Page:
The grassroots approach in which the referendum campaign and the water movement have operated shows that if the general election is going to be fought using the traditional ways of doing politics in Ireland, then little will change. They suggest that something new and dramatic is required to “change the rules of the game” and empower citizens to create a new type of democratic, people-driven politics. This is what the successful new political movements of Podemos and Barcelona Together have done in recent elections in Spain. They have developed a new politics of the left that advocates human rights and democracy through citizen participation.

Any new political alternative should draw on this and lead in political reform by empowering and involving ordinary people who have never been involved in politics before through citizens’ assemblies, public forums, online input into policy development, and pioneering policies that will deliver genuine democratic reform such as citizen-initiated referendums.

Rory Hearne

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Previously published on The Journal.ie

The Reform Alliance is gathering momentum as it prepares for its conference on January 25th in the RDS. It appears to be the prelude to the formation of a new political party (although that’s been denied). But in the media coverage (at times overtly fawning) of the Alliance there appears to be little real questioning of the nature of the ‘reform’ they are claiming they stand for, nor much about who will benefit from such ‘reform’.

Lucinda Creighton, who is leading the movement thus far, has stated that the Alliance is “interested in anybody who is interested in reform… genuinely implementing reform and not just talking about it”. However, this, and the majority of their media statements, tells us nothing of the policies they are proposing – such as what would they implement in government?

Where we do get some insight into their policies, and their proposed ‘reform’, is in the political policies and stances that its leading spokespeople like Lucinda Creighton took prior to the formation of the Reform Alliance.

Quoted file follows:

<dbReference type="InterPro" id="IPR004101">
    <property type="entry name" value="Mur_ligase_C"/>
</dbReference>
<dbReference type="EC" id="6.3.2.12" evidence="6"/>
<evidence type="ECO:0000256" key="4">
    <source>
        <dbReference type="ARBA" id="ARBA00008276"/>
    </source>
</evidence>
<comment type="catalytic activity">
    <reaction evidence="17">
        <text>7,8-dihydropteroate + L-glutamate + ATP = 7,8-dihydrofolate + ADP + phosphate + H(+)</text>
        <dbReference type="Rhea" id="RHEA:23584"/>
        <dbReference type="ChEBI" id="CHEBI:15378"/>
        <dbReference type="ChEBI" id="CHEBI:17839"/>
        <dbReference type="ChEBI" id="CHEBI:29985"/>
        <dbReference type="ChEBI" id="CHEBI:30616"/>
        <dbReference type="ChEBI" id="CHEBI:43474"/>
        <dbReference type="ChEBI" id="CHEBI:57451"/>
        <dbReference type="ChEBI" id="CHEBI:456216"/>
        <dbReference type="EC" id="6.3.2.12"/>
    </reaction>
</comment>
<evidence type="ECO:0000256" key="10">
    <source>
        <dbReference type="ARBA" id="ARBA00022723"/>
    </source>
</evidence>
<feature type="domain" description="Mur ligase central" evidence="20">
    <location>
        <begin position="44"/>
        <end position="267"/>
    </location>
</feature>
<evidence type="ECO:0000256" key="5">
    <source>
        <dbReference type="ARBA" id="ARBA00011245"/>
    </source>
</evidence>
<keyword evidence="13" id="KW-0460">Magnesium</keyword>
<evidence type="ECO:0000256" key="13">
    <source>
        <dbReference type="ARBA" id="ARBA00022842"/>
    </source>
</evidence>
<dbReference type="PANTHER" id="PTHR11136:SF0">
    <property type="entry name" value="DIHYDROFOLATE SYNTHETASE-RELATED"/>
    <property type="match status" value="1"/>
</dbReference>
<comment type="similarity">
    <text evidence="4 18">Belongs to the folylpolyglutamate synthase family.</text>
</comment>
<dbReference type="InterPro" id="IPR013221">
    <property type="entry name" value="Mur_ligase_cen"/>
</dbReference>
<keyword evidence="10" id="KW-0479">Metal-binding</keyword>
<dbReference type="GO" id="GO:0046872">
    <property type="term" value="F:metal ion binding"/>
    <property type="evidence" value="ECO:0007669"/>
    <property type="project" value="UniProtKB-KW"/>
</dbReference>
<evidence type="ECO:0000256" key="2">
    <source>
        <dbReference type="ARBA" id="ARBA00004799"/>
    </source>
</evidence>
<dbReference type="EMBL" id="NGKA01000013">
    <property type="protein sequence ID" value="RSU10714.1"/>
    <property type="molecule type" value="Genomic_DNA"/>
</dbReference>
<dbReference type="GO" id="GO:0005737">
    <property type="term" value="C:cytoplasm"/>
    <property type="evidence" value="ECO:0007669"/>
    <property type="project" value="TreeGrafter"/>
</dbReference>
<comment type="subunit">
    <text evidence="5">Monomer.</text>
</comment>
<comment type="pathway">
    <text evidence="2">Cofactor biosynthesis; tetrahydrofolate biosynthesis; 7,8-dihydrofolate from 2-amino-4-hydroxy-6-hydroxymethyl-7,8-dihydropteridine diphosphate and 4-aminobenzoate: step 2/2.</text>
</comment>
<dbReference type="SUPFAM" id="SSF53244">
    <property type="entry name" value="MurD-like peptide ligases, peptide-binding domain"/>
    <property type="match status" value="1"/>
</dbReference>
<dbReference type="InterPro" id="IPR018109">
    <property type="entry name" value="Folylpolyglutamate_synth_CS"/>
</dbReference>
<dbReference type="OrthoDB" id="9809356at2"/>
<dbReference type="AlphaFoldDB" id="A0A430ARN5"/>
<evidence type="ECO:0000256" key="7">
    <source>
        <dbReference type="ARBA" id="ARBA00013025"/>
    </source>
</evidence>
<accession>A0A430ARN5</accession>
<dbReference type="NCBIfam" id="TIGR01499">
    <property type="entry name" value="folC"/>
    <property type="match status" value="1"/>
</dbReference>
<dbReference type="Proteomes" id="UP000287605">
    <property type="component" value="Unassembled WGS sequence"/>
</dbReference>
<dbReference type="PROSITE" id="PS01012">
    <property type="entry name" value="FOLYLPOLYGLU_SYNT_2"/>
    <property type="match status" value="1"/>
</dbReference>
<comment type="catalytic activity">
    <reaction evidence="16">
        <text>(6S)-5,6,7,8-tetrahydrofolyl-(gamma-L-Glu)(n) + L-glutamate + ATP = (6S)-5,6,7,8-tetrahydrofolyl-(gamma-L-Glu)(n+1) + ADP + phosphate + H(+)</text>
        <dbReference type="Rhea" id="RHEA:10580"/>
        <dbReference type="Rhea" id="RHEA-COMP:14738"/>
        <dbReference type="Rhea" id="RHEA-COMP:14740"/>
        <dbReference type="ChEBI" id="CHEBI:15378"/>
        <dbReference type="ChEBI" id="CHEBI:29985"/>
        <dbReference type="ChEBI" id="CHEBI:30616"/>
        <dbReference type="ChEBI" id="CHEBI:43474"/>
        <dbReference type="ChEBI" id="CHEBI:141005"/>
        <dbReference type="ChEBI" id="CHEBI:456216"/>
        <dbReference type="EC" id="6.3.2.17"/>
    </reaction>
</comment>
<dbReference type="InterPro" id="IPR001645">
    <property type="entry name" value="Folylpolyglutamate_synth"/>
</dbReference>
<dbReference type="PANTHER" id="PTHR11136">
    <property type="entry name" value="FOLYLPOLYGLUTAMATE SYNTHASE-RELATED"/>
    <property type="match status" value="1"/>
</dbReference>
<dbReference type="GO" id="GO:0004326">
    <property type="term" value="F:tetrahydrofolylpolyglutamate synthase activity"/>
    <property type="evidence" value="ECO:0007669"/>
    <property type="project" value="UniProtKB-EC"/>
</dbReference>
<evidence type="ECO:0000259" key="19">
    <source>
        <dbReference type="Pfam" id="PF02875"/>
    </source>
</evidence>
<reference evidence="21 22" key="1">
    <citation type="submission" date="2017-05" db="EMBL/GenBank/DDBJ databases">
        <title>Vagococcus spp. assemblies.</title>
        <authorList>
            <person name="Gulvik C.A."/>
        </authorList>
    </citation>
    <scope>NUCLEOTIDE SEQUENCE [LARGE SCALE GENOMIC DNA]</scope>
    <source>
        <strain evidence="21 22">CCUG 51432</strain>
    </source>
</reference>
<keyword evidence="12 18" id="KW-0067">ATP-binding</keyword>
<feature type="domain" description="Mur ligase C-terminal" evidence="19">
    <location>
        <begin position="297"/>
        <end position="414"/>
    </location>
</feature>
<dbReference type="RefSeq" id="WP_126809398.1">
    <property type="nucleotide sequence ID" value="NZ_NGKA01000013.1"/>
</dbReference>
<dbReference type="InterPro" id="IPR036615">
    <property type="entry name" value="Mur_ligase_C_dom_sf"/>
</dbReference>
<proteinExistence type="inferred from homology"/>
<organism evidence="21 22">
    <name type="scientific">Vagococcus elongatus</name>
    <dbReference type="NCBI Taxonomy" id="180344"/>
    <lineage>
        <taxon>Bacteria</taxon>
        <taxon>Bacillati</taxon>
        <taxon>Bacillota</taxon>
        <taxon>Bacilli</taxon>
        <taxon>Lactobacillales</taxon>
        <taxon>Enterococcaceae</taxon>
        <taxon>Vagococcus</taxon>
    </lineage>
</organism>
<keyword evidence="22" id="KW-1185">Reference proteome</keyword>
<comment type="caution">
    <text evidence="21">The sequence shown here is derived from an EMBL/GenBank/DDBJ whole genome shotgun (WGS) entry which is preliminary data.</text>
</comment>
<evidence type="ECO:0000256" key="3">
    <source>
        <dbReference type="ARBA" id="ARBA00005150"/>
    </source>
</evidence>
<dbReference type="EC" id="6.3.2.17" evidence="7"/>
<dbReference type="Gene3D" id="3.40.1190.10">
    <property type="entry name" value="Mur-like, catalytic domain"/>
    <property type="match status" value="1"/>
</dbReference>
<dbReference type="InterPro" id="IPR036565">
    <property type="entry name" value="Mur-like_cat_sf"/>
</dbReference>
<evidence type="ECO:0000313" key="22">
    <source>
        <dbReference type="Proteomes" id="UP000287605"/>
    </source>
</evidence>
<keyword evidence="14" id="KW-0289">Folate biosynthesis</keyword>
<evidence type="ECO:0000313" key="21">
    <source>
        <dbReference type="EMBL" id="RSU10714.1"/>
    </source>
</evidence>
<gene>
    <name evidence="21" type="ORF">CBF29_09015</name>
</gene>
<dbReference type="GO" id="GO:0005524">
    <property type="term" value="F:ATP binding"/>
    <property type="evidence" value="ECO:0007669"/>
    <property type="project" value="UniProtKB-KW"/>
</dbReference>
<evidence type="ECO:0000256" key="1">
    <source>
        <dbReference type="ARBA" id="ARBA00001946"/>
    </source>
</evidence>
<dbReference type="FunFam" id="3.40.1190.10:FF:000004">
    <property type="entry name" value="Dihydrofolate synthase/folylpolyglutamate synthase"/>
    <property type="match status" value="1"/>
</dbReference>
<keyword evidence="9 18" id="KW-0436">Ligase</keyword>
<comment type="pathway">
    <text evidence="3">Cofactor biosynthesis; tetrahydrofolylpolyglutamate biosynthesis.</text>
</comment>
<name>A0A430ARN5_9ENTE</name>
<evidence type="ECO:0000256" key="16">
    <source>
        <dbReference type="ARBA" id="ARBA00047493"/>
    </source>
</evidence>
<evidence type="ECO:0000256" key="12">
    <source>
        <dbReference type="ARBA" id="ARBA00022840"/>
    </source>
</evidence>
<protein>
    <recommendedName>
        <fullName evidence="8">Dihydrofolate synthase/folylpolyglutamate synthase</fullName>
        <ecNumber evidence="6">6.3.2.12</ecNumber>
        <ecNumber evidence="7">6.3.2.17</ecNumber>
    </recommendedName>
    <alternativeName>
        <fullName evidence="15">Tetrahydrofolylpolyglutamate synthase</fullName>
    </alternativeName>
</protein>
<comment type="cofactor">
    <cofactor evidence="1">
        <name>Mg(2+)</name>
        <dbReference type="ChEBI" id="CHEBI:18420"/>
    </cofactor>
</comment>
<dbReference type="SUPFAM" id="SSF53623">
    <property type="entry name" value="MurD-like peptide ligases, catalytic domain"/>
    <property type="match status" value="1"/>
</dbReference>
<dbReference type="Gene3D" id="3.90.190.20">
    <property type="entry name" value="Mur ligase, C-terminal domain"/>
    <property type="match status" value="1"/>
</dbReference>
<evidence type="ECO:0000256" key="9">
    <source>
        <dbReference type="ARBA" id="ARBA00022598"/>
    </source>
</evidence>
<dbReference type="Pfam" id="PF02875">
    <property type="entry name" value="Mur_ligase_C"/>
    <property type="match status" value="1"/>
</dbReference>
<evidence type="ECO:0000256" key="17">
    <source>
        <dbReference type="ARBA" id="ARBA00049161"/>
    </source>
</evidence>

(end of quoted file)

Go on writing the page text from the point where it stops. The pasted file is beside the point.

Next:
The same policies that caused the crash

Firstly, and most significantly, the economic policies advocated by Lucinda Creighton and the other TDs of the Reform Alliance have been the same neo-liberal, pro-capitalist policies that caused the crash. These are the neo-liberal economics that promote the concepts of deregulating markets, free trade, competitiveness, pro-multinational capital, privatisation of public services, low wages, reducing taxes on wealth and supporting corporate profiteering.

Lucinda and the other former Fine Gael TDs supported wholeheartedly the austerity approach which has kept us in the crisis and has imposed the burden of the adjustment on the poor and those on lower incomes. Lucinda and the other TDs involved in the Reform Alliance voted for each austerity budget since entering government in 2011 and they also led the campaign for the Fiscal Treaty Referendum in 2012, which enshrined austerity into the heart of the euro area and handed over more control over our budgets to the European Commission and EU institutions.

Even when they talk about the necessity of ensuring ‘social inclusion’ it is to be brought about through the Thatcherite economic theory of generating private entrepreneurial and corporate growth that will then supposedly ‘trickle down’ to the lower classes.

Influencing the balance of power

We would discover the true intent of their ‘reform’ policies if the Alliance declared its stance on forming part of the next government. With between five and ten TDs, the Alliance could be in a very influential position holding the balance of power after the next general election. The Alliance, therefore, should publicly state their position on whether they would support a Fine Gael or Fianna Fail led government after the next election (and it is up to the media to ask and get that answer).

If the Reform Alliance answers that question with ‘that will depend on the situation that we face at that point in time and it will require major commitment to radical reform by those parties’ (ie, yes of course we will enter government with either Fine Gael or Fianna Fail), or ‘we have not determined our position on that yet’ (ie, yes of course) or, the straightforward honest answer of ‘yes of course’, then they are clearly not for any serious level of reform of our political or economic system. This is because both Fine Gael and Fianna Fail have been in power since the foundation of the State and have clearly demonstrated that they are unwilling and unable to implement radical reforms, once in government, that would strengthen democracy and benefit the majority of people in the country.